Three Cups of… What?

By Adil James, TMO

GregMortensonGreg Mortenson is apparently a big liar. The founder of the Central Asia Institute (CAI) and writer of the bestseller Three Cups of Tea, one-time mountaineer and world traveler, is in addition a profligate cheat.  60 Minutes did a story this past Sunday on Mr. Mortenson, exposing some of the more expansive exaggerations of which he is guilty. 

Mortenson is famous for promoting the education of Afghan and Pakistani girls despite the region’s reputation for being absolutely religiously charged against the education of girls.

The 60 Minutes expose showed that, first of all, the underlying story which has become the engine for his not-for-profit, for his books, and for his own captivating attraction to the American public eye—is a lie.  Mortenson claims to have come into a village after being separated from a climbing troupe—a village which nursed him back to life and then accepted his intervention in the form of building a school house for the young girls of the village. 

In fact the village of Khorfe that Mortenson mentions is one that he did not hear about until a year after the climbing trip—a trip from which he was never separated and which passed uneventfully.  “A beautiful story… and a lie,” explained interviewee Jon Krakauer, himself a mountaineer and the author of Into Thin Air (a first-hand account of the 1997 Mount Everest disaster).

The other harrowing story that forms the nucleus of his aura of magical transcendence is that of being captured by Taliban and then released after asking for a copy of Qur`an.  The evidence for this story was Mortenson’s picture among about a dozen bearded Afghan men with Kalashnikov rifles.  The truth of this story, however, is apparently that Mr. Mortenson travelled with some friends who happened to have beards and Kalashnikovs (like the other 95% of men in the region), with whom he stayed by choice and not compulsion.  60 Minutes interviewed one of those men, a prominent Pakistani journalist who explained that in fact the other people in the picture were his relatives and fellow travellers—the journalist said that absolutely those men were not Taliban—and also showed a picture where Mortenson held a Kalashnikov while the bearded men did not.

The 60 Minutes crew traveled to 30 of the schools supposedly built and maintained by Mortenson—half of these schools are now defunct, or were never built, or were built by someone else, or were never supported beyond a rudimentary level by Mortenson, and succeeded on their own and without his support.  The 60 Minutes segment is evidence that Mortenson filed a fraudulent IRS Form 990 for his not-for-profit, which lists these problematic or nonexistent schools as recipients of aid.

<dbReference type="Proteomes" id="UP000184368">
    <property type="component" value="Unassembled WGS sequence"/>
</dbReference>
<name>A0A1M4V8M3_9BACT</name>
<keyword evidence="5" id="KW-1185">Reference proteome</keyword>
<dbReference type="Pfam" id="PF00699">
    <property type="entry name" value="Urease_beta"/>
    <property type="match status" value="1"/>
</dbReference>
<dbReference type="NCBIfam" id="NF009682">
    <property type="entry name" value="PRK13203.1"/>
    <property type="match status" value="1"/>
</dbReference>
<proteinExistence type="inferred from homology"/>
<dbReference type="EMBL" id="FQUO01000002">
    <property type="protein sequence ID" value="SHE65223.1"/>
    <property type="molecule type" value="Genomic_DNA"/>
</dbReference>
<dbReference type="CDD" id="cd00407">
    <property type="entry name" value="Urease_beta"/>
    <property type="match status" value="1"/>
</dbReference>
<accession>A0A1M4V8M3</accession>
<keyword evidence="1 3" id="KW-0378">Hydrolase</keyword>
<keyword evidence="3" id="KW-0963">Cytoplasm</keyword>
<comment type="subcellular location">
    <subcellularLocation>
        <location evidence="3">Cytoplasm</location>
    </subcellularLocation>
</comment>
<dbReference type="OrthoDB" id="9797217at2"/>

The 60 Minutes expose showed the lavish lifestyle of the author, who travels in private jets to see enthralled and adulating audiences around the United States—where he earns $30,000 per speech.  The expenses for these trips are borne by his not-for-profit.  Yet the speaking fee goes to him, and the profits from the book sales also go to him.  In fact the not-for-profit spent 1.7 million dollars in one year to fund his travel on speaking engagements and book tours, more than it spent that year to build or fund schools in Pakistan and Afghanistan.

Mortenson claims outlandish conversations with an individual, who Mortenson claims promised to send all his yaks with provisions to help build a school—conversations that 60 Minutes interviewees described as completely out of character for that individual.  60 Minutes showed footage of the relevant school, explaining that in fact it is now defunct, a small isolated cement structure on a mountain, devoid of use.  He claims to have built multiple schools (sometimes claiming nine, sometimes eleven) in war-torn areas—interviewees explained he had built three schools there, not more.

CAI has suffered some internal rifts which the 60 Minutes report explained as being caused by Mortenson’s lavish living and abuse of his not-for-profit. 

The report contended that Mortenson used the CAI’s money as a personal ATM.  Financial analysts who analyzed the CAI books contended that there was substantial intermingling of his own funds with not-for-profit funds.  In 2002, the report explained, three of Mortenson’s board members including the treasurer quit in protest over his misuse of funds.

Mortenson does not appear to have good answers to the questions raised by the 60 Minutes story—as evidenced by his running away from 60 Minutes reporters and suddenly cancelling a speaking engagement to avoid their questions.

“This is not Bernie Madoff,” said Krakauer.  “He has done good, girls are being educated,” but Krakauer explains that this good is offset by his fraud and lies.

The disturbing underlying reality of this event is that Westerners will pay to hear certain narratives that give them heart in the ideological battle they wish to wage against Islam, they will pay people to sing the songs that match their dreams–unfortunately for them, it looks like this particular pitchman for this narrative was diluting the tea he sold with something less appetizing.